I was able to get my hands on my friend’s (yes mom I have friends) copy of the Player’s Companion and it includes options for magical experimentation which addresses the concern I’d had about the costs and failure probabilities somewhat at the very minor risk of complete catastrophic failure and mishaps. I can hear the riverboat gambler within just shouting in glee. It even includes a section on breakthroughs which can result in a spell being 1/2 to 2 levels more powerful than its baseline (which provides an in-universe explanation for some of the discrepancies between spells like sleep & fireball being ridiculously more powerful than their same level peers). This is the kind of detail I love to see.
First the spells are arranged into eleven broad categories (blast, death, detection, enchantment, healing, illusion, movement, protection, summoning, transmogrification, and walls). Each category has a range of effects that set the base cost for the spell, which is then modified further by targets, range, duration, saves & source resulting in a “total cost” for the spell with every 10 points roughly corresponding to the spell’s level (ie a 26 point spell would be a third level spell). So for example, let’s say Bill wants to make a 2nd level blasting spell so he’s gonna try to budget for ~20 points without going over. So let’s go with a spell that can deal 1d6 damage per level (27 base) with a max of 3d damage (x0.33 modifier), dealing earth damage (x1), targeting a 10’ diameter sphere (x1.25) at a range of 60’ (x0.7) instantaneously (x1) that allows for no save (x1) and is an arcane spell (x1) for a first total cost of … 7.79. Holy crap, that kind of area damage effect could be a first level spell! There is some language that states that damaging spells should generally be odd level spells with even level spells generally being for defenses and utility. Looking to max out this spell a little bit more and use up just a smidge more of that 10 point budget for a first level spell… he’ll bump the area up to a 15’ diameter sphere (x1.5) and end up at 9.35 which should pretty easily classify as a Level 1 Spell. Wow.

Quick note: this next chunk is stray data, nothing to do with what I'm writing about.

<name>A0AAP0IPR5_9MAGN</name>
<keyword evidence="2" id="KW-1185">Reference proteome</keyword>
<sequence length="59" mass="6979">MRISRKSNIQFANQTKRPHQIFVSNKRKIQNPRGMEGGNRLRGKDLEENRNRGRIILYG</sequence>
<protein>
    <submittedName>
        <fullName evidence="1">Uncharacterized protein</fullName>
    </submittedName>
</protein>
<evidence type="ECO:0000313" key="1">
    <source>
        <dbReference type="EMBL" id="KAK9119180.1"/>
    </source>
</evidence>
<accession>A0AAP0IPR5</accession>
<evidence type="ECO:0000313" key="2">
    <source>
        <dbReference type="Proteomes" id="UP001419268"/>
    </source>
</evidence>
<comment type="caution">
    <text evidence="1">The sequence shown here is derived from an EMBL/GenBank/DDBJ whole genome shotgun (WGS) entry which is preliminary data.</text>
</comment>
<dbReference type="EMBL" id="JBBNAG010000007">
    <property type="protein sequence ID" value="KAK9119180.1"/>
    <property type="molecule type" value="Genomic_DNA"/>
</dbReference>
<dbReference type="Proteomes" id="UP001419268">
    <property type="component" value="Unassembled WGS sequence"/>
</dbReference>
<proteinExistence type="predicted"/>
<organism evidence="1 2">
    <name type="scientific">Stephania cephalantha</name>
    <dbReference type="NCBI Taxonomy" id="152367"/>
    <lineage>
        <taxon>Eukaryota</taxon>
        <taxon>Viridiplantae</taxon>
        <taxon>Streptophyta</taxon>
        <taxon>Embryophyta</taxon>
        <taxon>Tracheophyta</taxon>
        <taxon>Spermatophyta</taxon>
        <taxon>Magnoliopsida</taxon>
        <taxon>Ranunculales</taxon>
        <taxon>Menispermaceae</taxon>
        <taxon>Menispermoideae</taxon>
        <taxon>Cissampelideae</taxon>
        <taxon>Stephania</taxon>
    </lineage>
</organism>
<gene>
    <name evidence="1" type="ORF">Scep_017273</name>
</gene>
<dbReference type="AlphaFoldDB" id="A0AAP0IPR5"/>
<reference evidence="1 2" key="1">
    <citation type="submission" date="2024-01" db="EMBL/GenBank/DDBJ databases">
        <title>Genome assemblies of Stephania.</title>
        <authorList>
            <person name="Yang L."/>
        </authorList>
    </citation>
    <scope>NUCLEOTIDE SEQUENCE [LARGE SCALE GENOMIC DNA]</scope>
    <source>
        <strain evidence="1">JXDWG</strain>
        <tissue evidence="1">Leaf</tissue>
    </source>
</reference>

Mudball Range: 60’
Arcane 1 Duration: Instantaneous
This spell hurls a ball of hardened dirt a a point up to 60’ away from the caster. Upon impact the ball bursts open spraying jagged shards of debris dealing 1d6 points of earth damage per caster level (maximum of 3d6) to all creatures within a 15’ diameter of impact.
Deciding to go for it Bill does some conventional experimentation during the research in order to gain a +2 bonus to the throw at the risk of a minor mishap (how bad could it be) should his research fail. His research throw needed is 12+ base (increased by 1 for creating a new spell) for a 13+ target. He has a +1 bonus for his magical engineering proficiency, and an additional +2 bonus for the experimentation for a total throw of 10+ needed for success. Not bad! With an 11 he squeaks by without mishap and thanks his lucky stars that he decided to experiment.
Ok, I can say that I absolutely love this system. Hands down. Magical research and creation in BX and AD&D is so nebulous puting everything in the hands of the DM to put a judgment upon the spell’s effective level. Being able to take a spell to the DM and say “this is how it is calculated and what its effective level should be and I can prove it mathematically.”
Anyway, I’ve spent a silly amount of time going through a few different permutations of this, but it’s been an absolute blast. I don’t normally roll wizards, but this system makes me want to more than ever before. Tomorrow we’ll check in on Harald’s efforts to recruit and train some soldiers. But for now, I’m going to call it a night and hope to see you tomrrow for some more of my pointless musings.